Posted by Jonathan Maus (Publisher/Editor) on March 27th, 2013 at 10:53 am
the New Seasons on Williams Ave at Fremont.
(Photos © J. Maus/BikePortland)
A long row of bike racks has been installed on the east side of the New Seasons Market currently under construction on North Williams Avenue. While they take up only a small footprint of the overall site, the 30 staple racks have space for 60 bicycles — that’s three more spaces than they’ve allocated for auto parking.
The new New Seasons, set to open on August 28th of this year, is located on the block bound by Williams, Vancouver, Fremont and Cook. Both Williams and Vancouver (which run north/south) are among the busiest bike corridors in the entire city, so New Seasons is smart to make sure bike access is easy and pleasant. This morning I spoke to the store’s Director of Development Don Forrest to learn more about what we can expect in terms of bike access.
“It should be harder to find a vehicle parking stall than a bicycle parking stall. That’s our goal.”
— Don Forrest, New Seasons Market Director of Development
Forrest acknowledged that the 57 vehicle stalls is a “pretty low” amount of auto parking. “But given the unique location along the bicycling corridors,” he said, “we thought it was prudent.” Then he added that, “It should be harder to find a vehicle parking stall than a bicycle parking stall. That’s our goal.” (Note: The New Seasons on Hawthorne also has more bike parking than car parking.)
Currently, traffic on Williams is a mess whether you’re in a car or on a bike, but if all goes according to plan, we will see an entirely new road design by spring of 2014. The bike racks have been installed on the Williams side of the store and can be accessed via a driveway into the New Seasons parking lot. An overhang from the roof covers the racks and will keep folks dry(er) in the rain. They’ve also built a ramp that connects the bike parking to the front (main entrance) to the store.
It’s worth noting that the staple racks have been installed perpendicular to the wall. This is better than what we see at many businesses where racks are installed parallel (or too close) to walls because it allows you to pull right in and it makes parking two bikes at each staple much easier. The sidewalk adjacent to the bike racks is also very wide, which means people with larger, cargo bikes and/or kids and such will have plenty of breathing room. One last notable thing about the racks is that New Seasons has anchored them into the ground with theft-proof bolts with smooth heads. This is important because thieves in Portland have been known to take bikes simply by unscrewing the staples from the ground.
Here are a few more photos…
Ample space from the wall:
A ramp leads to and from the bike parking:
Note the overhang:
Wide sidewalk next to the racks:
Forrest says New Seasons staff will have their own bicycle parking on the west side of the building. In addition, he said if the 60 spaces for customers isn’t enough, they’ll add more racks in the future. He said they’re also considering a bicycle service station on the site where you can work on your bike, put some air in your tires, and so on.
Another cool idea the store is working on is providing storage lockers for people who bike to the store. This is an idea I pitched to New Seasons several months ago and I was glad to hear it’s still on the table. The idea is that people on bikes lack a backseat or secure place to put their gear/jackets/panniers and so on. Instead of seeing people lug their bike panniers into the store, I thought it would be cool for businesses to start providing gear lockers. It makes even more sense for a grocery store because people who are lugging around less of their own stuff, are more likely to load up with more groceries. Forrest said the bike rider lockers would be located right inside the main doors near the deli. They’re currently looking for locker vendor and working through this idea. I’ll keep you posted.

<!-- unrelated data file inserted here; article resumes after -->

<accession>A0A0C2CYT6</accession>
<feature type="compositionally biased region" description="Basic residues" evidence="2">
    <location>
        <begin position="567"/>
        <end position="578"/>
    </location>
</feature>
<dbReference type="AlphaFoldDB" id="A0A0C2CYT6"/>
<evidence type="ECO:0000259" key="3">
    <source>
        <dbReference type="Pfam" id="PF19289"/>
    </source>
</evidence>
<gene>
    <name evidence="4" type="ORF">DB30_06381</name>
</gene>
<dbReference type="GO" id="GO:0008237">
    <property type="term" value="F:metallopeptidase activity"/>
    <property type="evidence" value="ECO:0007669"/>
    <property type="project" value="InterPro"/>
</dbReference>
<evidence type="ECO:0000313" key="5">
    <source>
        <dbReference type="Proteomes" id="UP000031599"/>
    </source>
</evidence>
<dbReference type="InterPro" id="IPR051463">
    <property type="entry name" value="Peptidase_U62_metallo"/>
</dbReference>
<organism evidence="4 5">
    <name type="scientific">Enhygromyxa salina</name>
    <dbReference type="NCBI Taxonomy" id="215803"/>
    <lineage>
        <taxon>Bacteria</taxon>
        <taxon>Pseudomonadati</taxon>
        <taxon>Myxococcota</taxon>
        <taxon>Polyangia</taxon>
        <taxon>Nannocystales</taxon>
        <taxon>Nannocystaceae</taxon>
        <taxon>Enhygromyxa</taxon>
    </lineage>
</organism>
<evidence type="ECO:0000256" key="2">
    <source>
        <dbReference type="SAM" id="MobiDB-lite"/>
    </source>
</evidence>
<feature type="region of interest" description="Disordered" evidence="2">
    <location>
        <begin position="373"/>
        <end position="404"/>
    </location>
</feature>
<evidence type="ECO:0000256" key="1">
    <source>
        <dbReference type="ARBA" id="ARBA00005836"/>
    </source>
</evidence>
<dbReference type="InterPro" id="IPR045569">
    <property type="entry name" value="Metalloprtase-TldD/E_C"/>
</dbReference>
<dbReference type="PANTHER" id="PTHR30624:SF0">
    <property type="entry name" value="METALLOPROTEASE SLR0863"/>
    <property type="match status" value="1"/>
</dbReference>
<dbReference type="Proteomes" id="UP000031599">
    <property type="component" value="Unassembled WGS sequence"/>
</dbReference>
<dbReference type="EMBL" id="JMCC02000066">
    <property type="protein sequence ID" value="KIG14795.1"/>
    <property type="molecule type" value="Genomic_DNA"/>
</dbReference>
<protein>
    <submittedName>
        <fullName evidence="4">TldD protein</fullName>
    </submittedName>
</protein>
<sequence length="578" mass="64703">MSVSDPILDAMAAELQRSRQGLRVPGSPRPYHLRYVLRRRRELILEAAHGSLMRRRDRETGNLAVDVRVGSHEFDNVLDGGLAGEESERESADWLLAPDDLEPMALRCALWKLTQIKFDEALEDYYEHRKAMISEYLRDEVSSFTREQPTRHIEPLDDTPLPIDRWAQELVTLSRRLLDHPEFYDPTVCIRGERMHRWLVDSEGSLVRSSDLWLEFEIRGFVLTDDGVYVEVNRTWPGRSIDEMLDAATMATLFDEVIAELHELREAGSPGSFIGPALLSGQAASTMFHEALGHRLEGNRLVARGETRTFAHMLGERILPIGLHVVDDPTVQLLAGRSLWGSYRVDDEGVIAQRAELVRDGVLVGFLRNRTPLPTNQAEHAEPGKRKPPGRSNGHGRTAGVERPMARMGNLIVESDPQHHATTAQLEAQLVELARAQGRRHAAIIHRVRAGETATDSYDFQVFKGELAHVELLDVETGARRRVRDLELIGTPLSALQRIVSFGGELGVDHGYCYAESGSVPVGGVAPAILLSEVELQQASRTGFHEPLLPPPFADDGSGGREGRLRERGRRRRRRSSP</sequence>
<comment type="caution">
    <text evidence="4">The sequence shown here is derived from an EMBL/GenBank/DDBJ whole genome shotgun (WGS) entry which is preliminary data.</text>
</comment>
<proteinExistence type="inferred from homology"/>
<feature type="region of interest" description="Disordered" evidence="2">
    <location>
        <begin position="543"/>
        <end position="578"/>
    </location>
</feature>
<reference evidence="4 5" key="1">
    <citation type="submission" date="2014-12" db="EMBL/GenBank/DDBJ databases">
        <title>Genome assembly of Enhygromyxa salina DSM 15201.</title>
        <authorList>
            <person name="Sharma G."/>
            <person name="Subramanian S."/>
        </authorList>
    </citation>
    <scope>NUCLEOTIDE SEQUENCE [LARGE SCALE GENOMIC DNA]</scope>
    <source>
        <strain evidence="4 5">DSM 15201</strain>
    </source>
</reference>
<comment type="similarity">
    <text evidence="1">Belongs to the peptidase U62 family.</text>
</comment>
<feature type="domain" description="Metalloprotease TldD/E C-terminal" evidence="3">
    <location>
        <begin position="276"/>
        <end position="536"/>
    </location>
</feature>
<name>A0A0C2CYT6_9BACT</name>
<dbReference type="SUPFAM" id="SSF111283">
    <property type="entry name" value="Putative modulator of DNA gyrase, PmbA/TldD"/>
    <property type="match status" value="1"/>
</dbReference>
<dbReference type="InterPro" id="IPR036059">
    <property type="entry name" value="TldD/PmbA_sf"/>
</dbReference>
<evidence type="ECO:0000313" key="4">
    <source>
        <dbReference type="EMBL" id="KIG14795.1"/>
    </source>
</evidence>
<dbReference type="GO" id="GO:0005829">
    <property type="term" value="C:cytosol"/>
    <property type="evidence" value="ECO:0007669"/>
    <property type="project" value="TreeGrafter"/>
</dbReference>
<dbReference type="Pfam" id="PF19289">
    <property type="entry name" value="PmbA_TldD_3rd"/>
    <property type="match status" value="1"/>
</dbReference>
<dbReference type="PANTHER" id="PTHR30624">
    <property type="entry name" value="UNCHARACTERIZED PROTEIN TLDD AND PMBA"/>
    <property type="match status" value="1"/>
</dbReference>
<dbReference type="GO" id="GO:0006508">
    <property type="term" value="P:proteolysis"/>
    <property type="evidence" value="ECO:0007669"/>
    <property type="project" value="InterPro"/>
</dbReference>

One major issue that arose during PBOT’s N Williams Traffic Operations and Safety Project was the need for a traffic signal at N. Cook, the street on the southern boundary of the market. PBOT’s final project design includes a city-funded signal at Williams and Cook; but another signal is needed at Vancouver and Cook. Given the expense of signals — about $250,000 — the City asked New Seasons to lead a private effort to raise the money for the second signal
Forrest said today that, “New Seasons took that on as a challenge and the effort has taken a life of its own.” Forrest reported that a coalition of businesses has come together to raise the money for the Cook/Vancouver signal. The coalition includes New Seasons, Ivy Street Partners (a developer), Legacy Emanuel Hospital, and The Kaiser Group (a developer working on vacant parcel just north of New Seasons).
The signals on N. Cook are essential to the traffic safety and flow issues around this block. They have even more urgency given the news that a 196-unit residential development is likely coming to Cook (on the same block as New Seasons). Forrest said the development will have ground floor commercial along the north side of Cook and underground parking.
With so much change in this area, and such mixed traffic demand on the streets, it will be very interesting to see how this all plays out. The New Seasons will be open for 6-10 months before the PBOT project is complete, so there will be a time gap and biking/driving behavior learning curve for everyone.
“We plan to monitor the traffic situation closely,” says Forrest. He said New Seasons will do a traffic analysis a few weeks after their grand opening. If any problems arise, he said they’ll work with the City to remedy them.